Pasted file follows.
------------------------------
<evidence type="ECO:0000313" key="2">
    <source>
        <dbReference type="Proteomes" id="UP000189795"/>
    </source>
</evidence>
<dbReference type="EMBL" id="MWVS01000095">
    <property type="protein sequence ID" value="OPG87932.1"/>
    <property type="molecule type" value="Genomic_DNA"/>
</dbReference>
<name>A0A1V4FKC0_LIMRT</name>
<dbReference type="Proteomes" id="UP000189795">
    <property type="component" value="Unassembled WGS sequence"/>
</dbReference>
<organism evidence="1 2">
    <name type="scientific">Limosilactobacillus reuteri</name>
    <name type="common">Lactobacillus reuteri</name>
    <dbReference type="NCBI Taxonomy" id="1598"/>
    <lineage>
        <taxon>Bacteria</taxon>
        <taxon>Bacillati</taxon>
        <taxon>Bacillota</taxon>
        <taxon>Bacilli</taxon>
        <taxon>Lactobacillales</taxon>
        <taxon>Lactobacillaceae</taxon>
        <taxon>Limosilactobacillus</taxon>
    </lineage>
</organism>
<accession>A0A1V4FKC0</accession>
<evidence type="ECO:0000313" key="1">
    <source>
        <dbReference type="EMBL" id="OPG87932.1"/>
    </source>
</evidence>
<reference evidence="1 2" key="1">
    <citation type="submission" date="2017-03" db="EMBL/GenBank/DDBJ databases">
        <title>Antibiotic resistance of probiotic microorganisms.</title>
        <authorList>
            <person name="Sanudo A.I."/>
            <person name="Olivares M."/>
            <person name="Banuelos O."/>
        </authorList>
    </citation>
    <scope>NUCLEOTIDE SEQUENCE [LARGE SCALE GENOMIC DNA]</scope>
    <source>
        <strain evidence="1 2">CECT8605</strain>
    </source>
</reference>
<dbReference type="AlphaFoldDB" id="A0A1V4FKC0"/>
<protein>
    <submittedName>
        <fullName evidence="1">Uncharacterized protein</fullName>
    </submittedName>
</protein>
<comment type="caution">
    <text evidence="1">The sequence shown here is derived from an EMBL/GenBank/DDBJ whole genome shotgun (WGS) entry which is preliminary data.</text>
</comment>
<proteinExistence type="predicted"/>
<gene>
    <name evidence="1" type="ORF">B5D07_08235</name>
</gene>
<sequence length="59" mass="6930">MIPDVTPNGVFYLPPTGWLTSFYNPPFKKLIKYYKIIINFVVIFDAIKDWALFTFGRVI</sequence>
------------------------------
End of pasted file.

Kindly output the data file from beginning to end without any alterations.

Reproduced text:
<evidence type="ECO:0000313" key="2">
    <source>
        <dbReference type="Proteomes" id="UP000189795"/>
    </source>
</evidence>
<dbReference type="EMBL" id="MWVS01000095">
    <property type="protein sequence ID" value="OPG87932.1"/>
    <property type="molecule type" value="Genomic_DNA"/>
</dbReference>
<name>A0A1V4FKC0_LIMRT</name>
<dbReference type="Proteomes" id="UP000189795">
    <property type="component" value="Unassembled WGS sequence"/>
</dbReference>
<organism evidence="1 2">
    <name type="scientific">Limosilactobacillus reuteri</name>
    <name type="common">Lactobacillus reuteri</name>
    <dbReference type="NCBI Taxonomy" id="1598"/>
    <lineage>
        <taxon>Bacteria</taxon>
        <taxon>Bacillati</taxon>
        <taxon>Bacillota</taxon>
        <taxon>Bacilli</taxon>
        <taxon>Lactobacillales</taxon>
        <taxon>Lactobacillaceae</taxon>
        <taxon>Limosilactobacillus</taxon>
    </lineage>
</organism>
<accession>A0A1V4FKC0</accession>
<evidence type="ECO:0000313" key="1">
    <source>
        <dbReference type="EMBL" id="OPG87932.1"/>
    </source>
</evidence>
<reference evidence="1 2" key="1">
    <citation type="submission" date="2017-03" db="EMBL/GenBank/DDBJ databases">
        <title>Antibiotic resistance of probiotic microorganisms.</title>
        <authorList>
            <person name="Sanudo A.I."/>
            <person name="Olivares M."/>
            <person name="Banuelos O."/>
        </authorList>
    </citation>
    <scope>NUCLEOTIDE SEQUENCE [LARGE SCALE GENOMIC DNA]</scope>
    <source>
        <strain evidence="1 2">CECT8605</strain>
    </source>
</reference>
<dbReference type="AlphaFoldDB" id="A0A1V4FKC0"/>
<protein>
    <submittedName>
        <fullName evidence="1">Uncharacterized protein</fullName>
    </submittedName>
</protein>
<comment type="caution">
    <text evidence="1">The sequence shown here is derived from an EMBL/GenBank/DDBJ whole genome shotgun (WGS) entry which is preliminary data.</text>
</comment>
<proteinExistence type="predicted"/>
<gene>
    <name evidence="1" type="ORF">B5D07_08235</name>
</gene>
<sequence length="59" mass="6930">MIPDVTPNGVFYLPPTGWLTSFYNPPFKKLIKYYKIIINFVVIFDAIKDWALFTFGRVI</sequence>